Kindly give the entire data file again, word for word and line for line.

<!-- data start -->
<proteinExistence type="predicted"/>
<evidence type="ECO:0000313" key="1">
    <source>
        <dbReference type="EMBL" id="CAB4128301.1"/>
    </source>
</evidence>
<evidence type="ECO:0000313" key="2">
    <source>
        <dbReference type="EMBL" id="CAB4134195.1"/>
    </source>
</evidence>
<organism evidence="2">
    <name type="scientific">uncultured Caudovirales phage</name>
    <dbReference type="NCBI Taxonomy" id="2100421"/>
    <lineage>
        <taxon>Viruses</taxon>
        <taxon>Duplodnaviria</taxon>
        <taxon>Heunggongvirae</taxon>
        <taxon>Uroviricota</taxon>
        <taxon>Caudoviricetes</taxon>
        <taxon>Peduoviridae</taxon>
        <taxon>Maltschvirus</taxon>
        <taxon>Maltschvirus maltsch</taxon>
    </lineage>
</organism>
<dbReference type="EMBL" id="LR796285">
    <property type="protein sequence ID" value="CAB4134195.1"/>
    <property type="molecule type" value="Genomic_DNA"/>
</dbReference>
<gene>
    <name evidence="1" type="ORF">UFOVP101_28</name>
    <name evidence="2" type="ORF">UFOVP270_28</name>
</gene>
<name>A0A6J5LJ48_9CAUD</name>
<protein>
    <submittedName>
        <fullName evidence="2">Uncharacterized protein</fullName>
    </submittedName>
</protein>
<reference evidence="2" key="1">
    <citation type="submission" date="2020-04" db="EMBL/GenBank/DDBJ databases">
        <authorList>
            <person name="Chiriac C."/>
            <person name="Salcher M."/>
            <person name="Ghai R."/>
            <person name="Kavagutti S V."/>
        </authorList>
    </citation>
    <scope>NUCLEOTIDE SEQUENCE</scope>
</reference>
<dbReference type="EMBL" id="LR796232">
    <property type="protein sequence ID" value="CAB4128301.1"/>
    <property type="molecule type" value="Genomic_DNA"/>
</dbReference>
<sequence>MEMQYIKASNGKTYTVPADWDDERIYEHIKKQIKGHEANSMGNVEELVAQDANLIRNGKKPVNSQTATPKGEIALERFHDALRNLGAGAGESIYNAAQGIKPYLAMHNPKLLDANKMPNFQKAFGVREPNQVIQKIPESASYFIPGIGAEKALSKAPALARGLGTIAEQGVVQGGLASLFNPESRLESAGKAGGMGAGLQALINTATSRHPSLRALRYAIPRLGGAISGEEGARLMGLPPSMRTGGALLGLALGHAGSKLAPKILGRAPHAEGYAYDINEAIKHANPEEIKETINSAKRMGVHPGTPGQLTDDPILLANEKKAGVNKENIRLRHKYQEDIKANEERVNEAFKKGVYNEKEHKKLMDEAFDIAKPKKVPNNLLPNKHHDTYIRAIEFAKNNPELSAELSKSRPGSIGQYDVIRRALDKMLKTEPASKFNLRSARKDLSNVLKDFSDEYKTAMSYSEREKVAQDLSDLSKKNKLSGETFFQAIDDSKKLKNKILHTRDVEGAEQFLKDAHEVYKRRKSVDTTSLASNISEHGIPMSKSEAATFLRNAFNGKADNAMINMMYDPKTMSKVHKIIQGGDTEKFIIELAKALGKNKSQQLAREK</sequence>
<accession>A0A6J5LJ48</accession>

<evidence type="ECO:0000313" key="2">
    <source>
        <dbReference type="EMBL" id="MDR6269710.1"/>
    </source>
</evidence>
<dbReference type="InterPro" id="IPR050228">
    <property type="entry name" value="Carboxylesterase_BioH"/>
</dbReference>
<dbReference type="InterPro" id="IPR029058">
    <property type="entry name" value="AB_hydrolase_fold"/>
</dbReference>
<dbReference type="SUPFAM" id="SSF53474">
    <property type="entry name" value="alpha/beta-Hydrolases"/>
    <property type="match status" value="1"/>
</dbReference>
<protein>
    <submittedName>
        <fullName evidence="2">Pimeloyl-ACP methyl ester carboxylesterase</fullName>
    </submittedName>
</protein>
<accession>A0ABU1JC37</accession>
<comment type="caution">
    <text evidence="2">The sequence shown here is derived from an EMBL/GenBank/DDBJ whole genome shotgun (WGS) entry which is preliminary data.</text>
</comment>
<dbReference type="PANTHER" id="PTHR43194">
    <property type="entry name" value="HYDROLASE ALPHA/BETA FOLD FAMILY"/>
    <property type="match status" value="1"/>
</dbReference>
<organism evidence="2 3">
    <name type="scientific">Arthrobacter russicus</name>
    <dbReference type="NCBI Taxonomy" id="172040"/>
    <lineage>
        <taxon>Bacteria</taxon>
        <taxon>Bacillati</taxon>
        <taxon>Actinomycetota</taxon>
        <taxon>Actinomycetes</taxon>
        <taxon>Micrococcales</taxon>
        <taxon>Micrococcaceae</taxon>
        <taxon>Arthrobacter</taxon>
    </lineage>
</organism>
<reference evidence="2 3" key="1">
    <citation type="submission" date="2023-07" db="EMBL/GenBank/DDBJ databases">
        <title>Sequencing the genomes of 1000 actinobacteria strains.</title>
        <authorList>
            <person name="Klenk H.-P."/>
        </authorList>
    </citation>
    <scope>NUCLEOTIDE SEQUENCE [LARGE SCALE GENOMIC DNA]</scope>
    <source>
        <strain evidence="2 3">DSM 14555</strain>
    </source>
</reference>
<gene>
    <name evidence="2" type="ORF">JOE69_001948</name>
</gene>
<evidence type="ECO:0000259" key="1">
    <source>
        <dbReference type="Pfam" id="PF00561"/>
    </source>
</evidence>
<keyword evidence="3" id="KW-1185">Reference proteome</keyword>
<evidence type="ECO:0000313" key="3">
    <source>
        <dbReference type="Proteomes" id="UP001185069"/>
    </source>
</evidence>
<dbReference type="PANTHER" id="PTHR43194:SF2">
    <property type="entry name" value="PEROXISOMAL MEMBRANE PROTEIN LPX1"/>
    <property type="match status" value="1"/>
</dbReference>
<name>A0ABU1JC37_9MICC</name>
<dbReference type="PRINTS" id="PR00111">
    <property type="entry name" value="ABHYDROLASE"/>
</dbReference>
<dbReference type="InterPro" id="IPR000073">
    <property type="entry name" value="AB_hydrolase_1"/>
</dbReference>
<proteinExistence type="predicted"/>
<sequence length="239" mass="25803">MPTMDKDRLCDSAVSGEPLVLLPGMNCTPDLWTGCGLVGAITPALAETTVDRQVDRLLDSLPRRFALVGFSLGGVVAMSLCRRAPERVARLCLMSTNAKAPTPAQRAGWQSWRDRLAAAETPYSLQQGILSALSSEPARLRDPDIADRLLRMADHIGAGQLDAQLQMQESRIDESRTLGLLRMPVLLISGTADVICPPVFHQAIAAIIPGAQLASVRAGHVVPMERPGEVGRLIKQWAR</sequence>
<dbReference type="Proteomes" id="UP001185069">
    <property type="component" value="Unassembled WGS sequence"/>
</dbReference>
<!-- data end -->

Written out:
<proteinExistence type="predicted"/>
<evidence type="ECO:0000313" key="1">
    <source>
        <dbReference type="EMBL" id="CAB4128301.1"/>
    </source>
</evidence>
<evidence type="ECO:0000313" key="2">
    <source>
        <dbReference type="EMBL" id="CAB4134195.1"/>
    </source>
</evidence>
<organism evidence="2">
    <name type="scientific">uncultured Caudovirales phage</name>
    <dbReference type="NCBI Taxonomy" id="2100421"/>
    <lineage>
        <taxon>Viruses</taxon>
        <taxon>Duplodnaviria</taxon>
        <taxon>Heunggongvirae</taxon>
        <taxon>Uroviricota</taxon>
        <taxon>Caudoviricetes</taxon>
        <taxon>Peduoviridae</taxon>
        <taxon>Maltschvirus</taxon>
        <taxon>Maltschvirus maltsch</taxon>
    </lineage>
</organism>
<dbReference type="EMBL" id="LR796285">
    <property type="protein sequence ID" value="CAB4134195.1"/>
    <property type="molecule type" value="Genomic_DNA"/>
</dbReference>
<gene>
    <name evidence="1" type="ORF">UFOVP101_28</name>
    <name evidence="2" type="ORF">UFOVP270_28</name>
</gene>
<name>A0A6J5LJ48_9CAUD</name>
<protein>
    <submittedName>
        <fullName evidence="2">Uncharacterized protein</fullName>
    </submittedName>
</protein>
<reference evidence="2" key="1">
    <citation type="submission" date="2020-04" db="EMBL/GenBank/DDBJ databases">
        <authorList>
            <person name="Chiriac C."/>
            <person name="Salcher M."/>
            <person name="Ghai R."/>
            <person name="Kavagutti S V."/>
        </authorList>
    </citation>
    <scope>NUCLEOTIDE SEQUENCE</scope>
</reference>
<dbReference type="EMBL" id="LR796232">
    <property type="protein sequence ID" value="CAB4128301.1"/>
    <property type="molecule type" value="Genomic_DNA"/>
</dbReference>
<sequence>MEMQYIKASNGKTYTVPADWDDERIYEHIKKQIKGHEANSMGNVEELVAQDANLIRNGKKPVNSQTATPKGEIALERFHDALRNLGAGAGESIYNAAQGIKPYLAMHNPKLLDANKMPNFQKAFGVREPNQVIQKIPESASYFIPGIGAEKALSKAPALARGLGTIAEQGVVQGGLASLFNPESRLESAGKAGGMGAGLQALINTATSRHPSLRALRYAIPRLGGAISGEEGARLMGLPPSMRTGGALLGLALGHAGSKLAPKILGRAPHAEGYAYDINEAIKHANPEEIKETINSAKRMGVHPGTPGQLTDDPILLANEKKAGVNKENIRLRHKYQEDIKANEERVNEAFKKGVYNEKEHKKLMDEAFDIAKPKKVPNNLLPNKHHDTYIRAIEFAKNNPELSAELSKSRPGSIGQYDVIRRALDKMLKTEPASKFNLRSARKDLSNVLKDFSDEYKTAMSYSEREKVAQDLSDLSKKNKLSGETFFQAIDDSKKLKNKILHTRDVEGAEQFLKDAHEVYKRRKSVDTTSLASNISEHGIPMSKSEAATFLRNAFNGKADNAMINMMYDPKTMSKVHKIIQGGDTEKFIIELAKALGKNKSQQLAREK</sequence>
<accession>A0A6J5LJ48</accession>

<evidence type="ECO:0000313" key="2">
    <source>
        <dbReference type="EMBL" id="MDR6269710.1"/>
    </source>
</evidence>
<dbReference type="InterPro" id="IPR050228">
    <property type="entry name" value="Carboxylesterase_BioH"/>
</dbReference>
<dbReference type="InterPro" id="IPR029058">
    <property type="entry name" value="AB_hydrolase_fold"/>
</dbReference>
<dbReference type="SUPFAM" id="SSF53474">
    <property type="entry name" value="alpha/beta-Hydrolases"/>
    <property type="match status" value="1"/>
</dbReference>
<protein>
    <submittedName>
        <fullName evidence="2">Pimeloyl-ACP methyl ester carboxylesterase</fullName>
    </submittedName>
</protein>
<accession>A0ABU1JC37</accession>
<comment type="caution">
    <text evidence="2">The sequence shown here is derived from an EMBL/GenBank/DDBJ whole genome shotgun (WGS) entry which is preliminary data.</text>
</comment>
<dbReference type="PANTHER" id="PTHR43194">
    <property type="entry name" value="HYDROLASE ALPHA/BETA FOLD FAMILY"/>
    <property type="match status" value="1"/>
</dbReference>
<organism evidence="2 3">
    <name type="scientific">Arthrobacter russicus</name>
    <dbReference type="NCBI Taxonomy" id="172040"/>
    <lineage>
        <taxon>Bacteria</taxon>
        <taxon>Bacillati</taxon>
        <taxon>Actinomycetota</taxon>
        <taxon>Actinomycetes</taxon>
        <taxon>Micrococcales</taxon>
        <taxon>Micrococcaceae</taxon>
        <taxon>Arthrobacter</taxon>
    </lineage>
</organism>
<reference evidence="2 3" key="1">
    <citation type="submission" date="2023-07" db="EMBL/GenBank/DDBJ databases">
        <title>Sequencing the genomes of 1000 actinobacteria strains.</title>
        <authorList>
            <person name="Klenk H.-P."/>
        </authorList>
    </citation>
    <scope>NUCLEOTIDE SEQUENCE [LARGE SCALE GENOMIC DNA]</scope>
    <source>
        <strain evidence="2 3">DSM 14555</strain>
    </source>
</reference>
<gene>
    <name evidence="2" type="ORF">JOE69_001948</name>
</gene>
<evidence type="ECO:0000259" key="1">
    <source>
        <dbReference type="Pfam" id="PF00561"/>
    </source>
</evidence>
<keyword evidence="3" id="KW-1185">Reference proteome</keyword>
<evidence type="ECO:0000313" key="3">
    <source>
        <dbReference type="Proteomes" id="UP001185069"/>
    </source>
</evidence>
<dbReference type="PANTHER" id="PTHR43194:SF2">
    <property type="entry name" value="PEROXISOMAL MEMBRANE PROTEIN LPX1"/>
    <property type="match status" value="1"/>
</dbReference>
<name>A0ABU1JC37_9MICC</name>
<dbReference type="PRINTS" id="PR00111">
    <property type="entry name" value="ABHYDROLASE"/>
</dbReference>
<dbReference type="InterPro" id="IPR000073">
    <property type="entry name" value="AB_hydrolase_1"/>
</dbReference>
<proteinExistence type="predicted"/>
<sequence length="239" mass="25803">MPTMDKDRLCDSAVSGEPLVLLPGMNCTPDLWTGCGLVGAITPALAETTVDRQVDRLLDSLPRRFALVGFSLGGVVAMSLCRRAPERVARLCLMSTNAKAPTPAQRAGWQSWRDRLAAAETPYSLQQGILSALSSEPARLRDPDIADRLLRMADHIGAGQLDAQLQMQESRIDESRTLGLLRMPVLLISGTADVICPPVFHQAIAAIIPGAQLASVRAGHVVPMERPGEVGRLIKQWAR</sequence>
<dbReference type="Proteomes" id="UP001185069">
    <property type="component" value="Unassembled WGS sequence"/>
</dbReference>